Autonomous multiagent teams can be used in complex exploration tasks to both expedite the exploration and improve the efficiency. However, use of multiagent systems presents additional challenges. Specifically, in domains where the agents' actions are tightly coupled, coordinating multiple agents to achieve cooperative behavior at the group level is difficult. In this work, we demonstrate that reward shaping can greatly benefit learning in tightly coupled multiagent exploration tasks. We argue that in tightly coupled domains, effective coordination depends on rewarding stepping stone actions, actions that would improve system's objective but are not rewarded because other agents have not yet found their proper actions. To this end, we build upon the current work in multiagent structural credit assignment literature and we extend the idea of counterfactuals introduced in difference evaluation functions.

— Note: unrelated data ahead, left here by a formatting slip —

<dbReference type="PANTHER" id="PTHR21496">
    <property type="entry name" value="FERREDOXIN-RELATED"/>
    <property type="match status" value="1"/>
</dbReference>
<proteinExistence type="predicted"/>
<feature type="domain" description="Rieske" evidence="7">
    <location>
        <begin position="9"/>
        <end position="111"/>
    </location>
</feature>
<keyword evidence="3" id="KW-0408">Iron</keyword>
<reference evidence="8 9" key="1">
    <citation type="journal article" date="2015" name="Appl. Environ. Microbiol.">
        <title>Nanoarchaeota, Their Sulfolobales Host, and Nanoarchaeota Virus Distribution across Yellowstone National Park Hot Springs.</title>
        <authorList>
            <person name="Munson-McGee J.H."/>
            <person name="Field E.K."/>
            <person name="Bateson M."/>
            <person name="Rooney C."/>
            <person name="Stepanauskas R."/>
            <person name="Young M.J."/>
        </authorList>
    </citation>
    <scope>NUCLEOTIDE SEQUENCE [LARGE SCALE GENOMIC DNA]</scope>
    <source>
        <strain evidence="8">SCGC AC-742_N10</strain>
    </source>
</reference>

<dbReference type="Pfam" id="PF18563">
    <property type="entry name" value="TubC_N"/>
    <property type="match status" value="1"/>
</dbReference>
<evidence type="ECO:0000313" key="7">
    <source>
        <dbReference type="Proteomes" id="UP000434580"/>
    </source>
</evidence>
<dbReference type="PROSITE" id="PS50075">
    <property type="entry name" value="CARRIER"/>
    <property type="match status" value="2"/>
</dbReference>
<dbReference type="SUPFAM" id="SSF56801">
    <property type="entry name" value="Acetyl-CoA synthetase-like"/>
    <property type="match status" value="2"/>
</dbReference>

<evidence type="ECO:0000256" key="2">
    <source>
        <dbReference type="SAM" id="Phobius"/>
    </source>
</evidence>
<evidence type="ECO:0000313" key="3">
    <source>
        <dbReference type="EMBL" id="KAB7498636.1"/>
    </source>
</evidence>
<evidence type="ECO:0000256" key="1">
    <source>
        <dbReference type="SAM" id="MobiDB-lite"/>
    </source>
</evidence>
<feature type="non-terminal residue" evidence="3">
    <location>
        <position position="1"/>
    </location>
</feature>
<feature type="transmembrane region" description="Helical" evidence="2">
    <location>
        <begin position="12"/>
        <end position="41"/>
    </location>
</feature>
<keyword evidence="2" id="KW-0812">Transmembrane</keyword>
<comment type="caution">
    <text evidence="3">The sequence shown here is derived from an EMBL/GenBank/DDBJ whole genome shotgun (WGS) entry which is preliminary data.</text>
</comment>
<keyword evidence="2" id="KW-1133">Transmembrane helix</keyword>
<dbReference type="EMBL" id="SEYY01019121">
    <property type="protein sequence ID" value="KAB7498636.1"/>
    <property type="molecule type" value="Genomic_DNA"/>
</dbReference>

Difference evaluation functions have a number of properties that make them ideal as learning signal, such as sensitivity to agent's actions and alignment with the global system objective. However, they fail to tackle the coordination problem in domains where the agent coupling is tight. Extending the idea of counterfactuals, we propose a novel reward structure, D₊₊. We investigate the performance of the D₊₊ in two different multiagent domains. We show that while both global team performance and the difference evaluation function fail to properly reward the stepping stone actions, our proposed algorithm successfully rewards such behaviors and provides superior performance (166% performance improvement and a quadruple convergence speed up) compared to policies learned using either the global reward or the difference reward.
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